Monday, September 15, 2014

Sneak Peak - Painting our Victorian House

Oh man, we've been scraping, priming, and painting on the old Victorian all summer long!
Will this job ever end?

I'm not ready for the big house painting reveal yet, but can give you a sneak peak "how" we do it.


My ride - The Condor Lift.  It has a arm lift, a turret, and a boom lift/extension.  It goes up 45 ft.

Thanks goodness we only have to go up 30ft. to reach the top of the gables to scrape, prime, and paint.  

Every time I use the Condor Lift I learn something new, or may be I should say I re-learn something new.   Today, I re-learned where the gas gauge is.  Ooops, I was lucky I had 1/4 tank of gas.  Good deal.  

Last time we painted the house (2008) I ran out of gas and a couple for hours stuck up in the air, sitting in a light rain, until Jon came home and rescued me.  

Let's take a ride, ok?

Ah, good angle.  I see I need to get the broom and sweep away the paint chips we scraped off the east gable.  This photo shows the 5-window east bay (interior is the living room)

Living Room, 5-window East Bay -  taken in 2007
At this point I had stripped the wallpaper, Jon installed new ceiling drywall,  we were ready for  taping, mudding.  Jon bored golf ball size holes in the outer perimeter walls and blew in insulation. 

What is the toughest part of restoration----all of it.  But big lesson I learned right from the start is that restoration is time consuming dirty work--its hard to keep work site clean enough to live through it.  Sometimes its hard to keep motivated.  Oh yeah, and I forgot the big one . . . restoration is expensive.  Educate yourself, be fearless, move forward and do what you have to do.  

Living Room - East Bay - 2008

Ok, ok, - back to the ride on the Condor Lift . . .
New color, is a deep green and same ivory trim

Up, up, up,  Little brown ancient building across the street was once a pickle factory.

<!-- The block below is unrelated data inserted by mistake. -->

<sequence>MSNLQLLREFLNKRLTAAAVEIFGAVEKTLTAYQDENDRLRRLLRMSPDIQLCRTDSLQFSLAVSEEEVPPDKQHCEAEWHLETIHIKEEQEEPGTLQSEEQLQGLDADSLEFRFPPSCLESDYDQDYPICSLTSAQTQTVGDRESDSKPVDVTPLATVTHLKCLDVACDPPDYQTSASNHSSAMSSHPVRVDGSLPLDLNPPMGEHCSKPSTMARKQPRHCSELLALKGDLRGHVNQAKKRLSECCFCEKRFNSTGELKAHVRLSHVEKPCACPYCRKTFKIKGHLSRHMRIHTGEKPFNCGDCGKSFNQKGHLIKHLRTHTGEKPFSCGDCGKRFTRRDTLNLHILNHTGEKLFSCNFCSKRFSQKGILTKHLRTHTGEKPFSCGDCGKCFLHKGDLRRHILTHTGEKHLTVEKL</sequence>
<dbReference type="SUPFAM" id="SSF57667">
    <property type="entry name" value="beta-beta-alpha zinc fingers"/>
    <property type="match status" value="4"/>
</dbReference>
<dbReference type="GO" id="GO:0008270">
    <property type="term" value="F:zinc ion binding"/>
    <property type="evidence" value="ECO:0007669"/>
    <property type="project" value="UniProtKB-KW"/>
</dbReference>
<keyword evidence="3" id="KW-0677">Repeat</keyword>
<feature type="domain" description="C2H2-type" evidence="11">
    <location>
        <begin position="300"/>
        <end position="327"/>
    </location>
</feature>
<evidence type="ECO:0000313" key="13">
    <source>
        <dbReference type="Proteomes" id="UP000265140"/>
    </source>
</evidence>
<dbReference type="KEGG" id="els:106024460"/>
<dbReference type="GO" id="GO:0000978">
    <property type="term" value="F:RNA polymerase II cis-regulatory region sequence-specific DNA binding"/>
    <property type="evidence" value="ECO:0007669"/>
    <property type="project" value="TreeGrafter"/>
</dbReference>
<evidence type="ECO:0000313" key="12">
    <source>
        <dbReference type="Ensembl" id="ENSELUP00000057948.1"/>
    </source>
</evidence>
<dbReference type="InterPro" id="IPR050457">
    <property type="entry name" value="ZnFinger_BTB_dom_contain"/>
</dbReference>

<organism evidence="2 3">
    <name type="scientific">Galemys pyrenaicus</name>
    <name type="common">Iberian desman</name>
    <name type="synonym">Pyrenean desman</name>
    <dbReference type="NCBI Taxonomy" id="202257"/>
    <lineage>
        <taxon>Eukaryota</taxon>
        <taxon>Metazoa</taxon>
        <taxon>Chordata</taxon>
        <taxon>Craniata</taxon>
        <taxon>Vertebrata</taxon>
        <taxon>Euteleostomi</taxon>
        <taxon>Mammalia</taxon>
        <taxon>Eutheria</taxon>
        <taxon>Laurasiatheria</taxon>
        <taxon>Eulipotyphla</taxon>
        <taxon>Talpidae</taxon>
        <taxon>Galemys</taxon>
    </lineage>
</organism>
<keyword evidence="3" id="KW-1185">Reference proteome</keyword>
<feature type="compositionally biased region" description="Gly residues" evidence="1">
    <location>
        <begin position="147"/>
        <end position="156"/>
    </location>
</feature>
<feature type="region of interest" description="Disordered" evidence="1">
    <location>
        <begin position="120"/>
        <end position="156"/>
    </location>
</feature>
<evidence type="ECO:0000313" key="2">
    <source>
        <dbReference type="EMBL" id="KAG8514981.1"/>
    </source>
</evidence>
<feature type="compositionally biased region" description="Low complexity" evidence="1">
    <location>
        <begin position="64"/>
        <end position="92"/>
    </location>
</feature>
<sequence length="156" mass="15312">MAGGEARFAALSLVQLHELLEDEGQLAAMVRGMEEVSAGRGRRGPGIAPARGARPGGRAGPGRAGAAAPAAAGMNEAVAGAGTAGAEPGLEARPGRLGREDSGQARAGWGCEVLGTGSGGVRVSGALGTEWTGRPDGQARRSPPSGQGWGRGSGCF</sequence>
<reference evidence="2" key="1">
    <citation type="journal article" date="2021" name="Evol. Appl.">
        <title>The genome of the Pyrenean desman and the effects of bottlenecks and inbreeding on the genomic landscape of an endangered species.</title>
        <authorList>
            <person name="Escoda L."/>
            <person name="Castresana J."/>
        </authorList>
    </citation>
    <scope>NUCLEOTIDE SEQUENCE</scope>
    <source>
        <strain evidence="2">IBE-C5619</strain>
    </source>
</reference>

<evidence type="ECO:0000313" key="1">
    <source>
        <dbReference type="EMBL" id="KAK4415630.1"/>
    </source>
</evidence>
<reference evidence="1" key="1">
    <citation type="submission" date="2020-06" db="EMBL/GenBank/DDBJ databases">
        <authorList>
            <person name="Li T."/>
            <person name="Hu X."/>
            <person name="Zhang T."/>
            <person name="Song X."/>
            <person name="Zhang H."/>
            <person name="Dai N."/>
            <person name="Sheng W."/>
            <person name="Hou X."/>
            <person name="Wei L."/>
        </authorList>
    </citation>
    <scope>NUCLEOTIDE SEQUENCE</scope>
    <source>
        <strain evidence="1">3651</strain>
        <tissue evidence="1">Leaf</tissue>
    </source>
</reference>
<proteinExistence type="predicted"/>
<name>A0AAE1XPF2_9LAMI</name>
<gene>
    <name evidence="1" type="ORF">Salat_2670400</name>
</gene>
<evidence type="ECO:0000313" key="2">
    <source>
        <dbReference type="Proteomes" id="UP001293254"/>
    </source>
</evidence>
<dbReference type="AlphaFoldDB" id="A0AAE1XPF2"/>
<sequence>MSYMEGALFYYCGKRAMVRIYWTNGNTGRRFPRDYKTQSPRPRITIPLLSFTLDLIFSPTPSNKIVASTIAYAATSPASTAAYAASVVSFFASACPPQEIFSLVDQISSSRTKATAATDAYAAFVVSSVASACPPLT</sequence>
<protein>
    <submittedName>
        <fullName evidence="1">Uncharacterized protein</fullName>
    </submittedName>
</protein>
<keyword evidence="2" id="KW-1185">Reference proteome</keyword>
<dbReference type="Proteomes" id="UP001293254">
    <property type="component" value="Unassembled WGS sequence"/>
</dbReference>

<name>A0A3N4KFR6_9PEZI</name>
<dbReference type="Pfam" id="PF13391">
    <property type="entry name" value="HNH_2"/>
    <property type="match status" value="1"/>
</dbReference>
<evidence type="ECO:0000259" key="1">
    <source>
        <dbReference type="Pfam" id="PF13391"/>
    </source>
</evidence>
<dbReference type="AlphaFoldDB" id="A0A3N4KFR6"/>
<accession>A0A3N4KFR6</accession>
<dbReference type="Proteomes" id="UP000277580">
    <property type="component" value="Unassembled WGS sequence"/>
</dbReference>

From the Condor lift--this is the front yard and long driveway, looking north

Still going up

Ok, we're at the top of the east gable.  This is the third trip this summer at this gable.  First trip was scraping, second trip was priming, and now I'm ready to put first coat of ivory top coat.  We're using Sherwin Williams Super Paint.

Yesterday, it took me a couple of hours to paint the gable trim and soffet.  It's been a tough year to paint a house.   Seems like it rains a couple days each week, making it difficult to get our work done.

We are blessed to have a great painting helper, Becky Stevens, a most fascinating person.  

Halloween Weekend
Fri Oct 31, Sat and Sun Nov 1 & 2
10:00a until 4:00p

I'll be sharing more details in another post --but here are some highlights:

Jon and I will offer guided tours of the house, talk about its architecture, previous owners, and the good, bad, and ugly of doing a whole house restoration.  

During the house tour, the downstairs will be filled with a dozen artisan friends demonstrating, displaying, and selling beautiful handmade items.  
Featured Artisans: 
Jerry Johnson - rug weaver
Claire Nordness - wool spinning
Linda Durrant (me) - quilting
Barbara Johnson - basket weaver
Sue Moerke - gourmet dog treats chef
Kay Durrant - wood carver
Sue Martin and Doris Weed - water color artists/humorists
Becky Stevens - repurposed furniture designer
Amy Powers - The Village Hive Bakery Amherst (delicious samples)
Tom Spoerl - Trout Bum Bakery Scandinavia (bringing more delicious samples)
Scandinavia Library Group will serve chili and brats on the front lawn
Admission is $2 per person--donated to The Humane Society of Waupaca County
Entertainment: ghost stories--my favorite actress Donna Rickel, and fortune telling by Madam Sams

I'm am busy handing out flyers about the event, interviewing our artisans so I'll have some great information for a radio program I'll do with WDUX   Thursday Oct 30 8 a.m..  

Thursday, September 4, 2014

Restoration - Some Light At The End of the Tunnel